Use this At A Glance Guide to learn the Federal Rules of Civil Procedure and United States Code provisions related to noticing a deposition in the United States District Courts. For more detailed information, including local rules, on noticing a deposition in a specific United States District Court, please see the SmartRules Deposition Notice Guide for the court where your action is pending.
A party may, by oral questions, depose any person, including a party, without leave of court except as provided in Rule 30(a)(2). FRCP 30(a)(1).
A nonparty deponent’s attendance may be compelled by subpoena under Rule 45. FRCP 30(a)(1).
A party must obtain leave of court, and the court must grant leave to the extent consistent with Rule 26(b)(2):
(A) if the parties have not stipulated to the deposition and:
(i) the deposition would result in more than 10 depositions being taken under this rule or Rule 31 by the plaintiffs, or by the defendants, or by the third-party defendants;
(ii) the deponent has already been deposed in the case; or
(iii) the party seeks to take the deposition before the time specified in Rule 26(d), unless the party certifies in the notice, with supporting facts, that the deponent is expected to leave the United States and be unavailable for examination in this country after that time; or
(B) if the deponent is confined in prison.
The court must set a discovery cut-off date. FRCP 16(b)(3)(A)(eff 12/01/07).
Deposition Notice Rules:
A party who wants to depose a person by oral questions must give reasonable written notice to every other party. FRCP 30(b)(1).
The notice must state the time and place of the deposition and, if known, the deponent’s name and address. If the name is unknown, the notice must provide a general description sufficient to identify the person or the particular class or group to which the person belongs. FRCP 30(b)(1).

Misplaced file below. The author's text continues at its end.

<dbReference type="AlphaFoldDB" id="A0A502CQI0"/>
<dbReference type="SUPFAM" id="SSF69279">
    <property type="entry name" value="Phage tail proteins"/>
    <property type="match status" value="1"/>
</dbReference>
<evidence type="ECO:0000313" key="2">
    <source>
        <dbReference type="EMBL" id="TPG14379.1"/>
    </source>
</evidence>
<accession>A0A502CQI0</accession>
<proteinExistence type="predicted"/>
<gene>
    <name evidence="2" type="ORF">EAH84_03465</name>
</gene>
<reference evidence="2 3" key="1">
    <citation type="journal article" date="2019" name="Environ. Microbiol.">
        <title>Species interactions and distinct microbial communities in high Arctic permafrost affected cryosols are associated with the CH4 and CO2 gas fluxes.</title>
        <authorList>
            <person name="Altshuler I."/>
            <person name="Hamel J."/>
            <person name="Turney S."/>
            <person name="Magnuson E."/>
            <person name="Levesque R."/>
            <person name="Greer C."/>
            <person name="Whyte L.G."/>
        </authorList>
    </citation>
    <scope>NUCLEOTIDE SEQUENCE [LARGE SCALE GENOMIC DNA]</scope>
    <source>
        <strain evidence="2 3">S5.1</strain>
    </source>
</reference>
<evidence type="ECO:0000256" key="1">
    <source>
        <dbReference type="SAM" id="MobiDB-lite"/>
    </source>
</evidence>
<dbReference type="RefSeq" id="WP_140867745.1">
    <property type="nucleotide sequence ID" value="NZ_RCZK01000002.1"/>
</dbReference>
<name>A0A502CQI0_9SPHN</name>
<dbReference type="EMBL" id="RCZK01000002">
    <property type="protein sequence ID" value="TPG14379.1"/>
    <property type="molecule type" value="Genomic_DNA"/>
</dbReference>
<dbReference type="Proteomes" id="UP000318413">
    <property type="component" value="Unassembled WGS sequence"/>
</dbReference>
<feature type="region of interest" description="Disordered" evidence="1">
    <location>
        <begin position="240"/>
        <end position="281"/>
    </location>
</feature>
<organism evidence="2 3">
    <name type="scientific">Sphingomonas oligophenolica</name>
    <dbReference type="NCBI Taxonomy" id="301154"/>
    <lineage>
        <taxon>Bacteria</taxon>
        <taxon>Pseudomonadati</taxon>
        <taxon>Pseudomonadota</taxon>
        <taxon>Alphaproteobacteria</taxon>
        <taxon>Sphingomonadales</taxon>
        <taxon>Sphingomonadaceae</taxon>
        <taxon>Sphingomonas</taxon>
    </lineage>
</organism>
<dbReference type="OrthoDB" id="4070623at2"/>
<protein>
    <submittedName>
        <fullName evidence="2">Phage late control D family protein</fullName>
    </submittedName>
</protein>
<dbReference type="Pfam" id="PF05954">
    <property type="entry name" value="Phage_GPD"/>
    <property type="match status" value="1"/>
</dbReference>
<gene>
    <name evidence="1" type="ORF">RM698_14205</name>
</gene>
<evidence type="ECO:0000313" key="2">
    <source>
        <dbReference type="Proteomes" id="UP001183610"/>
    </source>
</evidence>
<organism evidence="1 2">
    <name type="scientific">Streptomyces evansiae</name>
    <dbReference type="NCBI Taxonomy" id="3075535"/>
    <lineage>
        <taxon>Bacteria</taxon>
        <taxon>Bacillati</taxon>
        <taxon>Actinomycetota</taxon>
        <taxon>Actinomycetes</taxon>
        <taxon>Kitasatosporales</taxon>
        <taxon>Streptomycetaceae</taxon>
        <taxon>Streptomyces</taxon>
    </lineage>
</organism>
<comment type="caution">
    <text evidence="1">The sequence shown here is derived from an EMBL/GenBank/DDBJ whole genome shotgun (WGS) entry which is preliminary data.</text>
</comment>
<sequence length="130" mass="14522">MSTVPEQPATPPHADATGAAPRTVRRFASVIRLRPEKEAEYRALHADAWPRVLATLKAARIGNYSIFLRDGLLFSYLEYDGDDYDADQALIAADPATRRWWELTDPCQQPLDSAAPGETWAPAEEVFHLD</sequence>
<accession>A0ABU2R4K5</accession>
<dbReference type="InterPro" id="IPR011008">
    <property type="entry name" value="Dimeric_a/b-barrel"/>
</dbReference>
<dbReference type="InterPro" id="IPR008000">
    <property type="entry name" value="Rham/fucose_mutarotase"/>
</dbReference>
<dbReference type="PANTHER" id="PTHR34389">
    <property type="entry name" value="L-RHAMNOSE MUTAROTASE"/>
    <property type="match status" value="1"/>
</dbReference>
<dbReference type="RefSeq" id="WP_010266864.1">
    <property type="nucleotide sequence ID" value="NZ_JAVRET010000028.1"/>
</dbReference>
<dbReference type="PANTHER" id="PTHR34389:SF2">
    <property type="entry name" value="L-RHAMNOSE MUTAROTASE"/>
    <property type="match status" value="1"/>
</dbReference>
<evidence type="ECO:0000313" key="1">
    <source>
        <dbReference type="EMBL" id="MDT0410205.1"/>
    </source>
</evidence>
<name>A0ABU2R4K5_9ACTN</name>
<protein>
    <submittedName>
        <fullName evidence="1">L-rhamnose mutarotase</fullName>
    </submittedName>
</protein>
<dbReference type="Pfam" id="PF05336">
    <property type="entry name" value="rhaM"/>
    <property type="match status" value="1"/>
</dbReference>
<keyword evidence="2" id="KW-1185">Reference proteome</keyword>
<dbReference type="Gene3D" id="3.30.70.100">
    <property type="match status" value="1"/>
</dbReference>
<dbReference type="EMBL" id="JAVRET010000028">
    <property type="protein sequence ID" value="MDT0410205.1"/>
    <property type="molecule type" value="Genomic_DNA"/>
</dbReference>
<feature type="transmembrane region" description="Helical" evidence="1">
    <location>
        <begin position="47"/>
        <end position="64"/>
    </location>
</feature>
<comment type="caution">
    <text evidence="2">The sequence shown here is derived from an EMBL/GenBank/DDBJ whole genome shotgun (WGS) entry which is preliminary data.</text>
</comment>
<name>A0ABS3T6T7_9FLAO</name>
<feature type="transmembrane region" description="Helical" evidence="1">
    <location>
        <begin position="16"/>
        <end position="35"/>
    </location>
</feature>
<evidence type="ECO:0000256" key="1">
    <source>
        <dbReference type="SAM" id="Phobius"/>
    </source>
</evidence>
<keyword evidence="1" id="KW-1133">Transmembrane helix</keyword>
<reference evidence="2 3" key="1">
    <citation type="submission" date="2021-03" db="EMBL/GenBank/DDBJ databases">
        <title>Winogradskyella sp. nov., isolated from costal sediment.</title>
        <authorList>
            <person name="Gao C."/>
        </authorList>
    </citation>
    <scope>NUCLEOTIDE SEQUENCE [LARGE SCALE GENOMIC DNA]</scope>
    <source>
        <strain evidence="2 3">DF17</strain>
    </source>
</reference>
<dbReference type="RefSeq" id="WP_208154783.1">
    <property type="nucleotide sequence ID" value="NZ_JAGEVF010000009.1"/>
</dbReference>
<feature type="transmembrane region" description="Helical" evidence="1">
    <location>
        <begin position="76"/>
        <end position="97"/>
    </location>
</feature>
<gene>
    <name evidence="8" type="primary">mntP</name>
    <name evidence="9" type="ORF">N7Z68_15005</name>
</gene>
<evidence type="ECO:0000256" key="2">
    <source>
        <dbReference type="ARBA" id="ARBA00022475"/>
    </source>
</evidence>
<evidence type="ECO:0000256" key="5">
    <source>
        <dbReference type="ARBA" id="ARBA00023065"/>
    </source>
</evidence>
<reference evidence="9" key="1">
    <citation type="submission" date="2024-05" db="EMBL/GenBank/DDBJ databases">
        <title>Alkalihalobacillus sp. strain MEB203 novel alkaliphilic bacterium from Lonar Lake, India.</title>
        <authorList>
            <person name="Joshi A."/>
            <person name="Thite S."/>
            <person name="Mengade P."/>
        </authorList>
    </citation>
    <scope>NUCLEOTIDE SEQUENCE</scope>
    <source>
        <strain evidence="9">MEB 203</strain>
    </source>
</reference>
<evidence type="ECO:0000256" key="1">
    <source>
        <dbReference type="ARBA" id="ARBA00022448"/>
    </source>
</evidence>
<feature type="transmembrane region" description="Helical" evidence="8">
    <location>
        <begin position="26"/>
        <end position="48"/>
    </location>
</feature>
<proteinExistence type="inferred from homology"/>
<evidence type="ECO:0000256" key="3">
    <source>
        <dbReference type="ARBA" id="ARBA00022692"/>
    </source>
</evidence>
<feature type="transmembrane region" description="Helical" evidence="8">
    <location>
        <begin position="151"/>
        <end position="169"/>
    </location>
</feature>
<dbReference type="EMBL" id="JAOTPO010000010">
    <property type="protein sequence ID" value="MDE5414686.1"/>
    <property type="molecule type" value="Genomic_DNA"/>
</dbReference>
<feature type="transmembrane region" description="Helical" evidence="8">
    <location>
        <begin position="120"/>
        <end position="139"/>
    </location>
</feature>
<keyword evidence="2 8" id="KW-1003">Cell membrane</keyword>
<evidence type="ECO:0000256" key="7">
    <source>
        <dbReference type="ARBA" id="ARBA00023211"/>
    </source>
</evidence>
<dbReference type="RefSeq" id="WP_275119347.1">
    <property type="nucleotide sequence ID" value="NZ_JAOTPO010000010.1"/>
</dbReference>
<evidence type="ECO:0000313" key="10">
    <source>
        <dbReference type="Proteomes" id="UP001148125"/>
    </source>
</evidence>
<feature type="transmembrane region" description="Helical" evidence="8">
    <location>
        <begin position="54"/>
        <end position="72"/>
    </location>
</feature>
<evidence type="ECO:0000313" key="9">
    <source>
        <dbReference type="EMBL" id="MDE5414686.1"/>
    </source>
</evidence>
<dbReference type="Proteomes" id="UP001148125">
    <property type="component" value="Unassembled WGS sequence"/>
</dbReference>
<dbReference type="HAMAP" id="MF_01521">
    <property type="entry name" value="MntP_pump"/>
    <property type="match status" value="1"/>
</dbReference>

If a subpoena duces tecum is to be served on the deponent, the materials designated for production, as set out in the subpoena, must be listed in the notice or in an attachment. The notice to a party deponent may be accompanied by a request under Rule 34 to produce documents and tangible things at the deposition. FRCP 30(b)(2).
The party who notices the deposition must state in the notice the method for recording the testimony. Unless the court orders otherwise, testimony may be recorded by audio, audiovisual, or stenographic means. The noticing party bears the recording costs. Any party may arrange to transcribe a deposition that was taken nonstenographically. FRCP 30(b)(3).
With prior notice to the deponent and other parties, any party may designate another method for recording the testimony in addition to that specified in the original notice. That party bears the expense of the additional record or transcript unless the court orders otherwise. FRCP 30(b)(3).
The parties may stipulate – or the court may on motion order – that a deposition be taken by telephone or other remote means. For the purpose of this rule and Rules 28(a), 37(a)(2), and 37(b)(1), the deposition takes place where the deponent answers the questions. FRCP 30(b)(4).
In its notice or subpoena, a party may name as the deponent a public or private corporation, a partnership, an association, or a governmental agency, or other entity and must describe with reasonable particularity the matters for examination. The named organization must then designate one or more officers, directors, or managing agents, or designate other persons who consent to testify on its behalf; and it may set out the matters on which each person designated will testify. A subpoena must advise a nonparty organization of its duty to make this designation. The persons designated must testify about information known or reasonably available to the organization. This paragraph (6) does not preclude a deposition by any other procedure allowed by these rules. FRCP 30(b)(6).